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I'm trying to understand the finer points of JS and am seeing many examples of object literals being passed into constructors. What are the benefits of this approach and how would I create my object to use this approach?

For example:

myTooltip = new YAHOO.widget.Tooltip("myTooltip", { 
    context: "myContextEl", 
    text: "You have hovered over myContextEl.",
    showDelay: 500

Suppose I was creating a simple class. Many simple OO tutorials suggest something like

myCat = new Cat(); = "fluffy";
myCat.friendly = true;
myCat.lives = 9

As opposed to

myCat = new Cat({
    name: "fluffy", 
lives: 9

How do I create the Cat object to use this approach?

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2 Answers 2

function Cat(params) { = params['name'];
 this.friendly = !!params['friendly'];

var tom = new Cat({'name' : 'tom', 'friendly' : 'true'});

The benefits are that you get named parameters (if you receive a lot of them, you don't need to remember the order).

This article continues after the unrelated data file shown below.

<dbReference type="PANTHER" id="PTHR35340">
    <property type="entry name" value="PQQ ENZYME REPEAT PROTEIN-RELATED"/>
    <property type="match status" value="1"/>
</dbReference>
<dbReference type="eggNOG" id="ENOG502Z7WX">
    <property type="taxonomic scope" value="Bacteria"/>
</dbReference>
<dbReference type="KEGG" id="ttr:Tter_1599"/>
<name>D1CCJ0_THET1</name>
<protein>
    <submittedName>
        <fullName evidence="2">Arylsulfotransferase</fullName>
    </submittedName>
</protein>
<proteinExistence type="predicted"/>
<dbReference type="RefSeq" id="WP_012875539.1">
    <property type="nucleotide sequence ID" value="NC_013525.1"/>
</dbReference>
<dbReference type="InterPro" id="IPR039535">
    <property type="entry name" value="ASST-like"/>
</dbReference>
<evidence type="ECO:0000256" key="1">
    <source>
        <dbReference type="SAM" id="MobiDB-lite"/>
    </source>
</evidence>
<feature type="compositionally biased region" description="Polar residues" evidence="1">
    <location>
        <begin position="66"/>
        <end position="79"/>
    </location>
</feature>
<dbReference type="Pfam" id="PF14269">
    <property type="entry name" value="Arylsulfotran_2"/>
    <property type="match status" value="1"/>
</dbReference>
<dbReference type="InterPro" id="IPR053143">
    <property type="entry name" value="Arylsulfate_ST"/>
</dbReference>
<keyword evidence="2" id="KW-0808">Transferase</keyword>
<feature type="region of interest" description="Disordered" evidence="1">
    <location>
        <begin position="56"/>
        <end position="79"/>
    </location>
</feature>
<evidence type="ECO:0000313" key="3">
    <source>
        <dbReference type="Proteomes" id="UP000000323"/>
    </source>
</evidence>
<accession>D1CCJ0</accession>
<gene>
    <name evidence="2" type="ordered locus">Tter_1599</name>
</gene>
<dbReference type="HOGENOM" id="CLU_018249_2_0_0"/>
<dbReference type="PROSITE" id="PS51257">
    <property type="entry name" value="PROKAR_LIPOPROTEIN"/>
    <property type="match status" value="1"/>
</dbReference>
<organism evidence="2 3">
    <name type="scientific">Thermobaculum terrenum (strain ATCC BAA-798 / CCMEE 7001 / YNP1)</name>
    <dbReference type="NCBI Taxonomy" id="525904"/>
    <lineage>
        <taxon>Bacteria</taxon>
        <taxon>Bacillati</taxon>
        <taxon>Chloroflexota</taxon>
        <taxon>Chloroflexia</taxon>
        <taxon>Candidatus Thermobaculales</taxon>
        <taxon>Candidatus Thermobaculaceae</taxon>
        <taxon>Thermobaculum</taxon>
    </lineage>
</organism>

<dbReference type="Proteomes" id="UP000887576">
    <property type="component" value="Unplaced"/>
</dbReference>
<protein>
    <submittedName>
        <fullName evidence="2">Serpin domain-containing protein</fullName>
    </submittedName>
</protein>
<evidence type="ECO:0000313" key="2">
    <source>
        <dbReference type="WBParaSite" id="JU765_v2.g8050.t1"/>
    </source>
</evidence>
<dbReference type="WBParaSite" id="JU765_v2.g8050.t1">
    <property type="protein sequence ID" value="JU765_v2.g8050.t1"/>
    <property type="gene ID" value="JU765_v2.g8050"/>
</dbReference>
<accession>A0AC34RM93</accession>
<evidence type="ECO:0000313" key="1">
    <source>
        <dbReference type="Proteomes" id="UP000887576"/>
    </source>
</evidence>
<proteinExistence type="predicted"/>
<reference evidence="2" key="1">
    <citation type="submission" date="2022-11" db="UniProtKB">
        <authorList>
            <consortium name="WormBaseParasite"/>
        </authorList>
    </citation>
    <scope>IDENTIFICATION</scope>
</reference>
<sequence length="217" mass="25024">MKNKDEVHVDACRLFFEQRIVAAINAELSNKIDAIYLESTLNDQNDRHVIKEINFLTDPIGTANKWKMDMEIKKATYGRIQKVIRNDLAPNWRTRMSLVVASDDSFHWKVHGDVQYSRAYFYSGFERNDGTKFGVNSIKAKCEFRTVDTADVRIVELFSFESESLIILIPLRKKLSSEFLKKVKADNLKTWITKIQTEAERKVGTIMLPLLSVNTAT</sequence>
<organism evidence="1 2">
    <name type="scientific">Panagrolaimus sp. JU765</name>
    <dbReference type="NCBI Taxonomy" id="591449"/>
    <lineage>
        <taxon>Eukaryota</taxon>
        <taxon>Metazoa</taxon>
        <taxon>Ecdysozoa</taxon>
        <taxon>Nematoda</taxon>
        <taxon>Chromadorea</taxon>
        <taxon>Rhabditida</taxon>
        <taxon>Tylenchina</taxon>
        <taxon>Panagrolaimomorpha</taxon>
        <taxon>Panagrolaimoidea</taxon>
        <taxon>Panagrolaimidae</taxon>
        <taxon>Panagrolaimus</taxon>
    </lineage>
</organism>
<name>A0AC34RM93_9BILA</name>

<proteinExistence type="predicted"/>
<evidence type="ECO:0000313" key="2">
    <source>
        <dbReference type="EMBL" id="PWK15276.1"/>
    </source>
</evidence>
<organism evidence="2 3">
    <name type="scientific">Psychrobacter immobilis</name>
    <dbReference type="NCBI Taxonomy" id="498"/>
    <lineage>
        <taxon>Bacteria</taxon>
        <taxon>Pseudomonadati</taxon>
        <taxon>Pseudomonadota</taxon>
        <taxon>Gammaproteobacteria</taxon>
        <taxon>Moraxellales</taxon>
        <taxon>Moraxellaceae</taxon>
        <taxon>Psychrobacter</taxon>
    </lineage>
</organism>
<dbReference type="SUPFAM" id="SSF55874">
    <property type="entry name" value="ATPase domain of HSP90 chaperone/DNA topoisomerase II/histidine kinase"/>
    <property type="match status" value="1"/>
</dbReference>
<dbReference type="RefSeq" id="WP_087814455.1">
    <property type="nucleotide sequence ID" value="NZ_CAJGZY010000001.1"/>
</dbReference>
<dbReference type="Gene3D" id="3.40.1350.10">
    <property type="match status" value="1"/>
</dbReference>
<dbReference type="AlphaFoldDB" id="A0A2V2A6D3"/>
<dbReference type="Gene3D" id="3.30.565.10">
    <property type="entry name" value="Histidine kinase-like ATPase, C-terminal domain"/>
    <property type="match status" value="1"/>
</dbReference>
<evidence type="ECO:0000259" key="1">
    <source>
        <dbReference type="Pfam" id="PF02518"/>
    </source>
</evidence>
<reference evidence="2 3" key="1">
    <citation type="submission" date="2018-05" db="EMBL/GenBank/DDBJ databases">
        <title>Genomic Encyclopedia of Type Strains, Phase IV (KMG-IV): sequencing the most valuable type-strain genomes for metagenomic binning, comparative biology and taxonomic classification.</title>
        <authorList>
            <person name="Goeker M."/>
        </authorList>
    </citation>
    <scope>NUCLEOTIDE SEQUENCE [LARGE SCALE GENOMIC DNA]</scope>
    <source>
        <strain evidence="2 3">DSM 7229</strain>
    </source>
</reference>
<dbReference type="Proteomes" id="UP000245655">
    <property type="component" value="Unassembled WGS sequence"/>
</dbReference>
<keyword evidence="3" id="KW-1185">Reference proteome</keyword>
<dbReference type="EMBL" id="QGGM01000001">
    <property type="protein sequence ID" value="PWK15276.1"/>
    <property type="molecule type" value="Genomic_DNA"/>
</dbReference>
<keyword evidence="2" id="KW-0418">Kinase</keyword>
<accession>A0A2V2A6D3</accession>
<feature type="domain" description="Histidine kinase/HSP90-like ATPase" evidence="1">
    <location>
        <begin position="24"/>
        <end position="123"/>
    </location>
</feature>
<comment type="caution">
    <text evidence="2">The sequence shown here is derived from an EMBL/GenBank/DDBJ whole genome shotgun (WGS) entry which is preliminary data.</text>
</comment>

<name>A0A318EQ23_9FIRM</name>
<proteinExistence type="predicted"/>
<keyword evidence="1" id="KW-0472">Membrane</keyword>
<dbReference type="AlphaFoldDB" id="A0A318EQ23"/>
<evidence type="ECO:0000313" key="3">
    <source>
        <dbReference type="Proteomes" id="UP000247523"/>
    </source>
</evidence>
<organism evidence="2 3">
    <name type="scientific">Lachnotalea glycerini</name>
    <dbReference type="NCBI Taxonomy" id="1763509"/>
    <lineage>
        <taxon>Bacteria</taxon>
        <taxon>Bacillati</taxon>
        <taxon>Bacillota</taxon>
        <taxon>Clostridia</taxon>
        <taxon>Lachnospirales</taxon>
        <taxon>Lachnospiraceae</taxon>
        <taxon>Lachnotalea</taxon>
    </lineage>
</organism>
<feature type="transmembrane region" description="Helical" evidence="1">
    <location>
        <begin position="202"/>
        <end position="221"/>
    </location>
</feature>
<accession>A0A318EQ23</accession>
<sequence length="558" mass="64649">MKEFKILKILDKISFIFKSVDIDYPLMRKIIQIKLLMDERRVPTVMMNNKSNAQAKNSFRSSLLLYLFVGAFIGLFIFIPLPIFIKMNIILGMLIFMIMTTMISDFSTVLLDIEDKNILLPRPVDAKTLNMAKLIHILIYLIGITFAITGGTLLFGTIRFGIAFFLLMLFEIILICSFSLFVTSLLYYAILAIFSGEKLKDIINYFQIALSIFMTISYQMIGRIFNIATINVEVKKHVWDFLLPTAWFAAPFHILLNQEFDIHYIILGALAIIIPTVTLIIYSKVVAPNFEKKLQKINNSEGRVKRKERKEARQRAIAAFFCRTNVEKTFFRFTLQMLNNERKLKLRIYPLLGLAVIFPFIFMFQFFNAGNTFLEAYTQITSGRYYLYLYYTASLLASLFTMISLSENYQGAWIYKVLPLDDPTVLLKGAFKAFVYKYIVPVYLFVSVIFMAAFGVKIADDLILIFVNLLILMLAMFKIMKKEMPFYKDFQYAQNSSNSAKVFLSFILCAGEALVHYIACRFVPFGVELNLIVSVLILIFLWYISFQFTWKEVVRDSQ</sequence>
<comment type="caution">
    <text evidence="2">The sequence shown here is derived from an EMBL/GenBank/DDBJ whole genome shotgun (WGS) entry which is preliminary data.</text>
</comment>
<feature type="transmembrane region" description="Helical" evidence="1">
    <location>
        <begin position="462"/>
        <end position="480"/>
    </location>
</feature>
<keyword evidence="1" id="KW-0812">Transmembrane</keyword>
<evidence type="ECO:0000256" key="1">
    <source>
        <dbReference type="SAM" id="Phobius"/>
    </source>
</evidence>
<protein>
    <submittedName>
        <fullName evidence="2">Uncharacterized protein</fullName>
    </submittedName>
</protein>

To me is also more readable

new Cat({'name' : 'tom', 'friendly' : 'true', 'lives' : 9});


new Cat('tom',true,9);

Moreover it's easier to provide defaults, like using underscore.js for example:

function Cat(params) {

  var defaults = {'friendly' : true, 'lives' : 9};

  params = _.extend(params, defaults);

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In your first example with YUI the object literal is used simply as a dictionary of options. It's useful in a language where there are no named parameters and a function takes many arguments. Also it's easier to play with defaults this way in JavaScript.

Take the following example:

function myf(options) {
  var url = options['url'] || 'http://...';
  var method = options['method'] || 'get';
  // ...

// Now you can pass only what you deem necessary in the function
myf({ 'url' : '' });
myf({ 'method' : 'post' });

This method is there for it's practical purposes.

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